Though it may seem simple, hair regrowth is complex and mysterious.
Hair loss comes in many forms. It can be a gradual, gene-driven loss known as male- or female-pattern baldness.
Alternately, it may result from an injury, such as a burn or deep wound.
However the hair has been lost, regrowing it is a technical challenge that has defied researchers since the dawn of science.
In ancient Egypt, for instance, there was a range of unusual regrowth techniques, including rubbing hippopotamus fat into the scalp.
Although science has moved on, it is still only inching toward a solution to hair loss.
The latest study to investigate regrowth was headed by cell biologist Mayumi Ito, Ph.D., an associate professor at the New York University Langone Health center in New York City.
Her team's findings were published this week in the journal Nature Communications.
Finding a new target
The scientists wanted to look for changes in the signaling pathways of damaged skin.
In particular, they were interested in the signaling of fibroblasts, cells that synthesize collagen — a structural protein that supports the shape of hair and skin. Fibroblasts also play an important role in wound healing.
The researchers honed in on the so-called sonic hedgehog signaling pathway, which cells use to communicate. The pathway is active as we develop in the womb, but its activity diminishes significantly after birth.
The sonic hedgehog signaling pathway is vital in the development of fingers and toes and also in the organization of the brain.
Here, it is worth noting that every hair follicle we have as adults developed in the womb; after birth, no new follicles generate. This helps explain why new tissue, such as scar tissue, cannot grow hair.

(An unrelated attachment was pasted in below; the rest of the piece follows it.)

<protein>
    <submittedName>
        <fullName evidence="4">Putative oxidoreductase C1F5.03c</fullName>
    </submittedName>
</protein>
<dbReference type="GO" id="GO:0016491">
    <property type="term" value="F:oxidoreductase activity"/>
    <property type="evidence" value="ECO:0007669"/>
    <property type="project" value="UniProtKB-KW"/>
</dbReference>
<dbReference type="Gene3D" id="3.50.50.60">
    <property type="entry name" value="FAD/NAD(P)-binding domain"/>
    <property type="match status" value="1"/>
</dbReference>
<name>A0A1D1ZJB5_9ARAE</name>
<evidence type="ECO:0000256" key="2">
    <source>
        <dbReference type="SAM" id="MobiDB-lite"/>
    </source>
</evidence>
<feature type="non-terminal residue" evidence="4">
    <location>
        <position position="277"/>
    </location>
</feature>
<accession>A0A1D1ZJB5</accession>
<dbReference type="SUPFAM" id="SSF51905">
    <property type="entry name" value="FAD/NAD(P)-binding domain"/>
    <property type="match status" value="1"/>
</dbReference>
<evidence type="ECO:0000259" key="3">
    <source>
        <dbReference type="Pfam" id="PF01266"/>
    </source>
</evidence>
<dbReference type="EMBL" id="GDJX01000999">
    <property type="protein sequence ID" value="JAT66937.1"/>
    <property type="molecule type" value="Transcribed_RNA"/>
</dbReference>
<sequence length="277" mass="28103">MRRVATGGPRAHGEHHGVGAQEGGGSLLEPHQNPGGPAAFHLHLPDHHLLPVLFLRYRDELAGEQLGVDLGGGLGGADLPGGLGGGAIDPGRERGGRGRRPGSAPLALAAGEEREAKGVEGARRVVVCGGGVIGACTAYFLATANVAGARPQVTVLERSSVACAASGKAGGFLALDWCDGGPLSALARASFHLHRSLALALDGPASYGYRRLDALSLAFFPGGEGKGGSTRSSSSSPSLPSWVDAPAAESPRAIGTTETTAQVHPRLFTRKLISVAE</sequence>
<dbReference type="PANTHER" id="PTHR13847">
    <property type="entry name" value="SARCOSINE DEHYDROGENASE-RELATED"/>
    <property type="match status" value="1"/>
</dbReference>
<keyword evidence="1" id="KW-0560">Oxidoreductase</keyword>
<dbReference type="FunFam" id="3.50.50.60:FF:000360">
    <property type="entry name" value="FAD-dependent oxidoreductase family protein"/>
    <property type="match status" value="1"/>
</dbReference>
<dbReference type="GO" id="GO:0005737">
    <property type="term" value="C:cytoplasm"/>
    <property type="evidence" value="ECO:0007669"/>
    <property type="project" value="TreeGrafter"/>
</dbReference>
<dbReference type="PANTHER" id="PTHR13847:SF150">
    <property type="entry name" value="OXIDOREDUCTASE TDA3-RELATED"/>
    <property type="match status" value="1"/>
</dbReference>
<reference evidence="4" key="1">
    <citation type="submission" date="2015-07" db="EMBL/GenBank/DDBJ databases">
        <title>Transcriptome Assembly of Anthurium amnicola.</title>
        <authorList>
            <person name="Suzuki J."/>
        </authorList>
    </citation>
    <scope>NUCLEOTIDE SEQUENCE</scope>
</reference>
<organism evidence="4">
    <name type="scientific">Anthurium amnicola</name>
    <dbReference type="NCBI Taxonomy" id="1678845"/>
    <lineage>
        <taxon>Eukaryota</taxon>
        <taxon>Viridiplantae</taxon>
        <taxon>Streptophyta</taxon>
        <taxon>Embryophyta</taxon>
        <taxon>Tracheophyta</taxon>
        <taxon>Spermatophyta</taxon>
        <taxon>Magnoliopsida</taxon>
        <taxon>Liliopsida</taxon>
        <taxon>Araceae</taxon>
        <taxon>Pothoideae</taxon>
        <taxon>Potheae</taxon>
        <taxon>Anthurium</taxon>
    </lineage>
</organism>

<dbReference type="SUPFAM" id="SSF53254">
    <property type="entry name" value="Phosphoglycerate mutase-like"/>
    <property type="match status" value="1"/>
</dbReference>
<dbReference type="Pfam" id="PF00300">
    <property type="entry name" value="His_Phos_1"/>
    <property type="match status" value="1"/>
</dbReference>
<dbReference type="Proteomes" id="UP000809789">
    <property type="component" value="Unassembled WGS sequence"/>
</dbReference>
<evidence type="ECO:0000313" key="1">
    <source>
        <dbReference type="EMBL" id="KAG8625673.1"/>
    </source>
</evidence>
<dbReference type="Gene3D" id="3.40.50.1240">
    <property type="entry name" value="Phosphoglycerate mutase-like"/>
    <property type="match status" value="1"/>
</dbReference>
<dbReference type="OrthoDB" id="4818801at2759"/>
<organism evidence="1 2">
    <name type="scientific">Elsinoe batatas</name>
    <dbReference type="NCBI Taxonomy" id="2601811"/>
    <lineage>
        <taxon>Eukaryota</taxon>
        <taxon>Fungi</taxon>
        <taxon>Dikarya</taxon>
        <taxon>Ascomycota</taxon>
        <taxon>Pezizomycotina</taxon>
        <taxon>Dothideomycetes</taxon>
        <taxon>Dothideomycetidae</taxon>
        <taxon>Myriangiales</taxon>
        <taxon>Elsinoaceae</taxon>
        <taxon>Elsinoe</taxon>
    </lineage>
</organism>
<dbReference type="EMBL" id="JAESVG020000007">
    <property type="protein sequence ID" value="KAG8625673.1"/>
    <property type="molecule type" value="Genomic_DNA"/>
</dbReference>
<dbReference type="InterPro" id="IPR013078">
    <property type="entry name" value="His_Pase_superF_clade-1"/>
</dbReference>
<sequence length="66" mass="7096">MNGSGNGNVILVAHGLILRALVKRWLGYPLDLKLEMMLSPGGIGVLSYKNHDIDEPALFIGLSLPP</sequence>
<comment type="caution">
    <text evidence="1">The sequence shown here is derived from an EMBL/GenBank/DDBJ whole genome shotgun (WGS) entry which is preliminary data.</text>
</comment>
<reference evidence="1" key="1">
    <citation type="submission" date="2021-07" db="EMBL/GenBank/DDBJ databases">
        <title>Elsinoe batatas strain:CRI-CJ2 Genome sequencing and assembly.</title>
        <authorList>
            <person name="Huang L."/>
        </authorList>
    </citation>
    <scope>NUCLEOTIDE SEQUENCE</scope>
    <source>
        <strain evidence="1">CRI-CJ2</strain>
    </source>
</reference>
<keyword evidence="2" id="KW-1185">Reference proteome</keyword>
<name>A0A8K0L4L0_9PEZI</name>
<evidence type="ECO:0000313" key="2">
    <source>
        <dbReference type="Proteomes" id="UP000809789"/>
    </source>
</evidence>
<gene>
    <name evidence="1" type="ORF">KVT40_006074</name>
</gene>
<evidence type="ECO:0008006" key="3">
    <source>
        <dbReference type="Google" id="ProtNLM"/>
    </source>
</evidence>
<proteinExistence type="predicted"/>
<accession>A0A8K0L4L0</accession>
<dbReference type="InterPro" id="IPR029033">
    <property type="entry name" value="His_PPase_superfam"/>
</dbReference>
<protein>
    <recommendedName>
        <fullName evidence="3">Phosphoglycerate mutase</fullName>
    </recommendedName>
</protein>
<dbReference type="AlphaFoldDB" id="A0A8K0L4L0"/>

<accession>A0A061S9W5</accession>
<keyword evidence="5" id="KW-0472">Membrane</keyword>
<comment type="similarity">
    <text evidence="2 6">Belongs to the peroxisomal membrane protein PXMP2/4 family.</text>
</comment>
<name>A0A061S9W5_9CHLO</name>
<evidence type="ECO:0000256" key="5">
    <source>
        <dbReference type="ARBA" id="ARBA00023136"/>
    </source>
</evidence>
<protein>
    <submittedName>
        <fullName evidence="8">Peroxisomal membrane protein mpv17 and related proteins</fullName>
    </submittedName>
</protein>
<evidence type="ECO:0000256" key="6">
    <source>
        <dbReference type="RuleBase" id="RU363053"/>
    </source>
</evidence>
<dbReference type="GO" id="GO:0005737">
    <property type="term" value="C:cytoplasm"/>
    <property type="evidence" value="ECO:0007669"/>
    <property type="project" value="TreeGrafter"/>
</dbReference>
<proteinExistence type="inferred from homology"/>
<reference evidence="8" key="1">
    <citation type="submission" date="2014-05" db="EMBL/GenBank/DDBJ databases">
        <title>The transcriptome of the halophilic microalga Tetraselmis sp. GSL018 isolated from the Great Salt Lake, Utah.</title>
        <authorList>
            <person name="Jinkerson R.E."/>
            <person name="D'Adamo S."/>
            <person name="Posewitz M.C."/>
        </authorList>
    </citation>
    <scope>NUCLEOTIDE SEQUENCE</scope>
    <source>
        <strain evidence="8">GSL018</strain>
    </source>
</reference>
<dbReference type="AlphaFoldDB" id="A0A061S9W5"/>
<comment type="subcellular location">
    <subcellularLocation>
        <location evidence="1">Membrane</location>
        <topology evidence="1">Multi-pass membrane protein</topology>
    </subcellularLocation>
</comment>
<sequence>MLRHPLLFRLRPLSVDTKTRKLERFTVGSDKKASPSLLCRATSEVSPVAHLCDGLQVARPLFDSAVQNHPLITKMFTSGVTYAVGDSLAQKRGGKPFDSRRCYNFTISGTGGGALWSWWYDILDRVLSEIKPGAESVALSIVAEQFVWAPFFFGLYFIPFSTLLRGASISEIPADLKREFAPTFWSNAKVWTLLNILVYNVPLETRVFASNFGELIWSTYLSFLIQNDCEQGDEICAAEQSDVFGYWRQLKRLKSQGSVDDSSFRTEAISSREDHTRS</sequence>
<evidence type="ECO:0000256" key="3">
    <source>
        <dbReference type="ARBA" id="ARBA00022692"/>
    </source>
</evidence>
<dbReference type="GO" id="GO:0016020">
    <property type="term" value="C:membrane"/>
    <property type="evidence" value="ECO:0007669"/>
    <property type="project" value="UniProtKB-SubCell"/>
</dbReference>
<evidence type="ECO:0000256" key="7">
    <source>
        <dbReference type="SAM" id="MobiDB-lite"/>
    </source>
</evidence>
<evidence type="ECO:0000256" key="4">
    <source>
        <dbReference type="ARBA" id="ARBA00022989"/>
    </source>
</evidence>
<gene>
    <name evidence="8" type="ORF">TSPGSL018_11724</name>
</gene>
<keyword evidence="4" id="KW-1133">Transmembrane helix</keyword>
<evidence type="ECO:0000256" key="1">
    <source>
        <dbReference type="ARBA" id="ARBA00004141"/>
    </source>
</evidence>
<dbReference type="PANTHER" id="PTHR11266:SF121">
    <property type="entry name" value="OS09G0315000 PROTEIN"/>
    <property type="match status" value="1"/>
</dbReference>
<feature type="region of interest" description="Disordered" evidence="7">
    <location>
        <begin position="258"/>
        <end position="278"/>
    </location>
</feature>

In their experiments, the researchers kick-started sonic hedgehog signaling in the injured skin of mice.
As expected, within 4 weeks of sustaining the injury, hair regrowth was visible. Within 9 weeks, the hair's root and shaft structures appeared.
"Our results show that stimulating fibroblasts through the sonic hedgehog pathway can trigger hair growth not previously seen in wound healing."
Mayumi Ito, Ph.D.
Rejuvenating damaged skin
Essentially, the researchers transformed old, damaged skin back into embryonic skin.
Ito hopes that the findings will be useful for individuals who wish to regrow hair on injuries, as well as for anyone experiencing age-related hair loss.
Earlier studies showed that switching on the sonic hedgehog pathway could trigger tumor growth. To avoid this, the scientists only turned on the pathway for the fibroblasts positioned just below the skin.
The team's findings add a new dimension to our understanding. Previously, the medical community believed that hair could not regrow after an injury primarily because of the buildup of scar tissue and collagen.
As Ito explains, "Now we know that it's a signaling issue in cells that are very active as we develop in the womb, but less so in mature skin cells as we age."
Next, Ito will focus on chemicals that may activate sonic hedgehog signaling. Ultimately, she aims to find drugs that can reverse hair loss — the Holy Grail of hair research.
Although the findings mark another relatively small step toward reversing hair loss, they provide an intriguing new angle from which to view the processes involved.